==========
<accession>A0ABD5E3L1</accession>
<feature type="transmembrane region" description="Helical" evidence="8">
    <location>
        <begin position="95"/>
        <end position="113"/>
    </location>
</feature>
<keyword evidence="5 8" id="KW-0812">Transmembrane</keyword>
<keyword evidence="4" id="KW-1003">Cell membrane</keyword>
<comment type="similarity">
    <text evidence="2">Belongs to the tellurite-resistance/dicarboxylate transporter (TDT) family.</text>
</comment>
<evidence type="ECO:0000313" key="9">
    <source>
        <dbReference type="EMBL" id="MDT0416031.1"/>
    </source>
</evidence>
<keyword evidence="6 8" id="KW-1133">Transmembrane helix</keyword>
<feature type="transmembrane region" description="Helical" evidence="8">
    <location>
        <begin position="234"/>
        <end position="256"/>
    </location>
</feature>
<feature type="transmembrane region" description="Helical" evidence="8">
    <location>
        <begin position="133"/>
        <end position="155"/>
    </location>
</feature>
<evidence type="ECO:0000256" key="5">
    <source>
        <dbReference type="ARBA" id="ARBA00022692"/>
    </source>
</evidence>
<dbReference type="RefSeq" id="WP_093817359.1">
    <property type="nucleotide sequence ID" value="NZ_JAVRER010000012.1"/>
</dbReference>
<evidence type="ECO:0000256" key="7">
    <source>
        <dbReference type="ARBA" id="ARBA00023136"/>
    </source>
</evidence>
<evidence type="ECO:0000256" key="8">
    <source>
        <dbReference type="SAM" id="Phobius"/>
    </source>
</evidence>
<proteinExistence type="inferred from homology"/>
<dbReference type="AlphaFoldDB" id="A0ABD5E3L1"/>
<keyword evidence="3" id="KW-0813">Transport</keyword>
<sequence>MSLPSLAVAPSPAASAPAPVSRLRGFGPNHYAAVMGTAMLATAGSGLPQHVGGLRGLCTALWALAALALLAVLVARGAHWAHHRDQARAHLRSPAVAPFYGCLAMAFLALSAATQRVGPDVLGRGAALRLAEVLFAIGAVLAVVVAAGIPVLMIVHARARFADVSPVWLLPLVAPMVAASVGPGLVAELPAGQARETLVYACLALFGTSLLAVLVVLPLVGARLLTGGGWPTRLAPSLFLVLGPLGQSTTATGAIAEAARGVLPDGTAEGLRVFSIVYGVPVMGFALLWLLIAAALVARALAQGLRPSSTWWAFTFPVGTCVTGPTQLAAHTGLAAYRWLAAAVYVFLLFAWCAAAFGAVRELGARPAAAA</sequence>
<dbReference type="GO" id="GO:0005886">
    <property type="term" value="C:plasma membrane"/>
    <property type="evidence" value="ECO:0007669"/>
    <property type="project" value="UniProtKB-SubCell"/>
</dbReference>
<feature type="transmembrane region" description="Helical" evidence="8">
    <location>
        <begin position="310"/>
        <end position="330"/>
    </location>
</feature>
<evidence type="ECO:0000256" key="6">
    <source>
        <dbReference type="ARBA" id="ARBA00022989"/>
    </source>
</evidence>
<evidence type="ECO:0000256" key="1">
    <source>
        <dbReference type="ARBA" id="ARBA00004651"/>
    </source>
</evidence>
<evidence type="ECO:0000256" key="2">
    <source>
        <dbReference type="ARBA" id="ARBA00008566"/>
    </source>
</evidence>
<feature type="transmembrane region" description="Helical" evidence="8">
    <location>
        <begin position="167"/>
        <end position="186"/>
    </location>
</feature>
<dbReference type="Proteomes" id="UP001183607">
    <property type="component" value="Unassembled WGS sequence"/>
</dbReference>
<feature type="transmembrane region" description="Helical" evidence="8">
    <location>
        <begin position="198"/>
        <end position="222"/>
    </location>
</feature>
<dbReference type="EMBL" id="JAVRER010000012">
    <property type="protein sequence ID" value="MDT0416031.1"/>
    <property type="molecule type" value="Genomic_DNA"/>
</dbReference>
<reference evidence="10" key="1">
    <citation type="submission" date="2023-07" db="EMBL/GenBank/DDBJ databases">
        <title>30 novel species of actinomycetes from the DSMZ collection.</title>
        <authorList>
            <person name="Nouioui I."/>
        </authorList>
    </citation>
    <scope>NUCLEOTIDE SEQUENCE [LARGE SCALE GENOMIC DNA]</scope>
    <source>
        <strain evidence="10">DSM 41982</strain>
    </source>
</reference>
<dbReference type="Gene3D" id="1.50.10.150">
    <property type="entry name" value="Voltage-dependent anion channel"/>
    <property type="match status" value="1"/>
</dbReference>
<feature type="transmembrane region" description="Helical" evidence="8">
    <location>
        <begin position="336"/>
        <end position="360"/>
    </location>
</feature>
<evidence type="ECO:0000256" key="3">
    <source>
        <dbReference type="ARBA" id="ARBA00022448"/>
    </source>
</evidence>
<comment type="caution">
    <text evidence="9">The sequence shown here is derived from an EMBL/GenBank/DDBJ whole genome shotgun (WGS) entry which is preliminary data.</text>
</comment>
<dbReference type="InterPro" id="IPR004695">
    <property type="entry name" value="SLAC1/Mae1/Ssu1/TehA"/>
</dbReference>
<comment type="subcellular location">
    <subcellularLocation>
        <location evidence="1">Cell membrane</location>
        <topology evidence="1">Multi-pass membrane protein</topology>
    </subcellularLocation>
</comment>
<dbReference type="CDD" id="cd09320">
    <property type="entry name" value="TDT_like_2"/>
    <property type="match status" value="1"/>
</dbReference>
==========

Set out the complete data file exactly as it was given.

<accession>A0ABD5E3L1</accession>
<feature type="transmembrane region" description="Helical" evidence="8">
    <location>
        <begin position="95"/>
        <end position="113"/>
    </location>
</feature>
<keyword evidence="5 8" id="KW-0812">Transmembrane</keyword>
<keyword evidence="4" id="KW-1003">Cell membrane</keyword>
<comment type="similarity">
    <text evidence="2">Belongs to the tellurite-resistance/dicarboxylate transporter (TDT) family.</text>
</comment>
<evidence type="ECO:0000313" key="9">
    <source>
        <dbReference type="EMBL" id="MDT0416031.1"/>
    </source>
</evidence>
<keyword evidence="6 8" id="KW-1133">Transmembrane helix</keyword>
<feature type="transmembrane region" description="Helical" evidence="8">
    <location>
        <begin position="234"/>
        <end position="256"/>
    </location>
</feature>
<feature type="transmembrane region" description="Helical" evidence="8">
    <location>
        <begin position="133"/>
        <end position="155"/>
    </location>
</feature>
<evidence type="ECO:0000256" key="5">
    <source>
        <dbReference type="ARBA" id="ARBA00022692"/>
    </source>
</evidence>
<dbReference type="RefSeq" id="WP_093817359.1">
    <property type="nucleotide sequence ID" value="NZ_JAVRER010000012.1"/>
</dbReference>
<evidence type="ECO:0000256" key="7">
    <source>
        <dbReference type="ARBA" id="ARBA00023136"/>
    </source>
</evidence>
<evidence type="ECO:0000256" key="8">
    <source>
        <dbReference type="SAM" id="Phobius"/>
    </source>
</evidence>
<proteinExistence type="inferred from homology"/>
<dbReference type="AlphaFoldDB" id="A0ABD5E3L1"/>
<keyword evidence="3" id="KW-0813">Transport</keyword>
<sequence>MSLPSLAVAPSPAASAPAPVSRLRGFGPNHYAAVMGTAMLATAGSGLPQHVGGLRGLCTALWALAALALLAVLVARGAHWAHHRDQARAHLRSPAVAPFYGCLAMAFLALSAATQRVGPDVLGRGAALRLAEVLFAIGAVLAVVVAAGIPVLMIVHARARFADVSPVWLLPLVAPMVAASVGPGLVAELPAGQARETLVYACLALFGTSLLAVLVVLPLVGARLLTGGGWPTRLAPSLFLVLGPLGQSTTATGAIAEAARGVLPDGTAEGLRVFSIVYGVPVMGFALLWLLIAAALVARALAQGLRPSSTWWAFTFPVGTCVTGPTQLAAHTGLAAYRWLAAAVYVFLLFAWCAAAFGAVRELGARPAAAA</sequence>
<dbReference type="GO" id="GO:0005886">
    <property type="term" value="C:plasma membrane"/>
    <property type="evidence" value="ECO:0007669"/>
    <property type="project" value="UniProtKB-SubCell"/>
</dbReference>
<feature type="transmembrane region" description="Helical" evidence="8">
    <location>
        <begin position="310"/>
        <end position="330"/>
    </location>
</feature>
<evidence type="ECO:0000256" key="6">
    <source>
        <dbReference type="ARBA" id="ARBA00022989"/>
    </source>
</evidence>
<evidence type="ECO:0000256" key="1">
    <source>
        <dbReference type="ARBA" id="ARBA00004651"/>
    </source>
</evidence>
<evidence type="ECO:0000256" key="2">
    <source>
        <dbReference type="ARBA" id="ARBA00008566"/>
    </source>
</evidence>
<feature type="transmembrane region" description="Helical" evidence="8">
    <location>
        <begin position="167"/>
        <end position="186"/>
    </location>
</feature>
<dbReference type="Proteomes" id="UP001183607">
    <property type="component" value="Unassembled WGS sequence"/>
</dbReference>
<feature type="transmembrane region" description="Helical" evidence="8">
    <location>
        <begin position="198"/>
        <end position="222"/>
    </location>
</feature>
<dbReference type="EMBL" id="JAVRER010000012">
    <property type="protein sequence ID" value="MDT0416031.1"/>
    <property type="molecule type" value="Genomic_DNA"/>
</dbReference>
<reference evidence="10" key="1">
    <citation type="submission" date="2023-07" db="EMBL/GenBank/DDBJ databases">
        <title>30 novel species of actinomycetes from the DSMZ collection.</title>
        <authorList>
            <person name="Nouioui I."/>
        </authorList>
    </citation>
    <scope>NUCLEOTIDE SEQUENCE [LARGE SCALE GENOMIC DNA]</scope>
    <source>
        <strain evidence="10">DSM 41982</strain>
    </source>
</reference>
<dbReference type="Gene3D" id="1.50.10.150">
    <property type="entry name" value="Voltage-dependent anion channel"/>
    <property type="match status" value="1"/>
</dbReference>
<feature type="transmembrane region" description="Helical" evidence="8">
    <location>
        <begin position="336"/>
        <end position="360"/>
    </location>
</feature>
<evidence type="ECO:0000256" key="3">
    <source>
        <dbReference type="ARBA" id="ARBA00022448"/>
    </source>
</evidence>
<comment type="caution">
    <text evidence="9">The sequence shown here is derived from an EMBL/GenBank/DDBJ whole genome shotgun (WGS) entry which is preliminary data.</text>
</comment>
<dbReference type="InterPro" id="IPR004695">
    <property type="entry name" value="SLAC1/Mae1/Ssu1/TehA"/>
</dbReference>
<comment type="subcellular location">
    <subcellularLocation>
        <location evidence="1">Cell membrane</location>
        <topology evidence="1">Multi-pass membrane protein</topology>
    </subcellularLocation>
</comment>
<dbReference type="CDD" id="cd09320">
    <property type="entry name" value="TDT_like_2"/>
    <property type="match status" value="1"/>
</dbReference>